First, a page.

Elizabeth Farm

Elizabeth Farm is an historic estate in Parramatta, a suburb of Sydney, New South Wales, Australia. Elizabeth Farm was the family home of wool pioneer, John and his wife Elizabeth Macarthur. It was commenced in 1793 on a slight hill overlooking the upper reaches of Parramatta River, 23 kilometres west of Sydney Cove. This area belonged to the Burramattagal clan of the Dharug people, whose presence is recalled in the name Parramatta.

The small, solid three-roomed brick cottage was transformed, by the late 1820s, into a smart country house, surrounded by ‘pleasure grounds’, orchards and almost 1,000 acres (4 km²) of semi-cleared land. Enveloped within later extensions, the early cottage remains intact, making it Australia’s oldest surviving European dwelling.

It is managed by the Historic Houses Trust of New South Wales as a museum that is open to the public for a modest fee.

Read more about Elizabeth FarmMuseum, History

Other articles related to "elizabeth farm, farm, elizabeth":

John Macarthur (wool Pioneer) - Architectural Legacy - Elizabeth Farm
... Elizabeth Farm House is one of the oldest remaining farmhouses in Australia, though all that remains of the initial house is said to be one room ... “In the centre of my farm I have built a most excellent brick house, 68 feet (21m) in front, and 18 feet (5.5m) in breadth ... The Elizabeth Farm verandah is also believed to be one of the first of its nature in Australia giving birth to a feature which has become characteristic of rural ...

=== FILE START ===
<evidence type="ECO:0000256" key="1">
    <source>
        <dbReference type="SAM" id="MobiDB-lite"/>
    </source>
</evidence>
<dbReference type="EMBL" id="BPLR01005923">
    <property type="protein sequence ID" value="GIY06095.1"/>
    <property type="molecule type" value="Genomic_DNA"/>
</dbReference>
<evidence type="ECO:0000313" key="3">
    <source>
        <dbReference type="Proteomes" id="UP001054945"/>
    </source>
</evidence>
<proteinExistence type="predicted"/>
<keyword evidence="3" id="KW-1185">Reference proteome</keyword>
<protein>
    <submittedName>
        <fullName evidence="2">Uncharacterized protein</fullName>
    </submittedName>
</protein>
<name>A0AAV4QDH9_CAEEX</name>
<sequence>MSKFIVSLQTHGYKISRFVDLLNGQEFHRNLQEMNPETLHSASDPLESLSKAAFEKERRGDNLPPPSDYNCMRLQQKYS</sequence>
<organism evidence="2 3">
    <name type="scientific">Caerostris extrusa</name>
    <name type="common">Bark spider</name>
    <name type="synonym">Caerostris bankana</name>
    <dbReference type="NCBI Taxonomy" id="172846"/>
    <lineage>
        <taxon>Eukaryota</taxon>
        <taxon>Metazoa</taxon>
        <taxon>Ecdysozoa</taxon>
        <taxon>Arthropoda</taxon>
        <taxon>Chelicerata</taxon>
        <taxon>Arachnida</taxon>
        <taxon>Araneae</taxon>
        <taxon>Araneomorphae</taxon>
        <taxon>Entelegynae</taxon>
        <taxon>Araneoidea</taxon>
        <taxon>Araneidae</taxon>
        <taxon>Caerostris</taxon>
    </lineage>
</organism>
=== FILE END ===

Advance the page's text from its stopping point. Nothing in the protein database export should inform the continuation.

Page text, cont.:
Elizabeth Farm - History - Decline
... Elizabeth Farm remained in Macarthur family ownership for another six decades ... Following Elizabeth’s death in 1850, the homestead garden grew wild, while paddocks, fields and fences were neglected ... in winding up the 40 year lease of a woollen mill led to the sale of Elizabeth Farm in 1881 ...

Famous quotes containing the word farm:

    Physically there is nothing to distinguish human society from the farm-yard except that children are more troublesome and costly than chickens and calves and that men and women are not so completely enslaved as farm stock.
    George Bernard Shaw (1856–1950)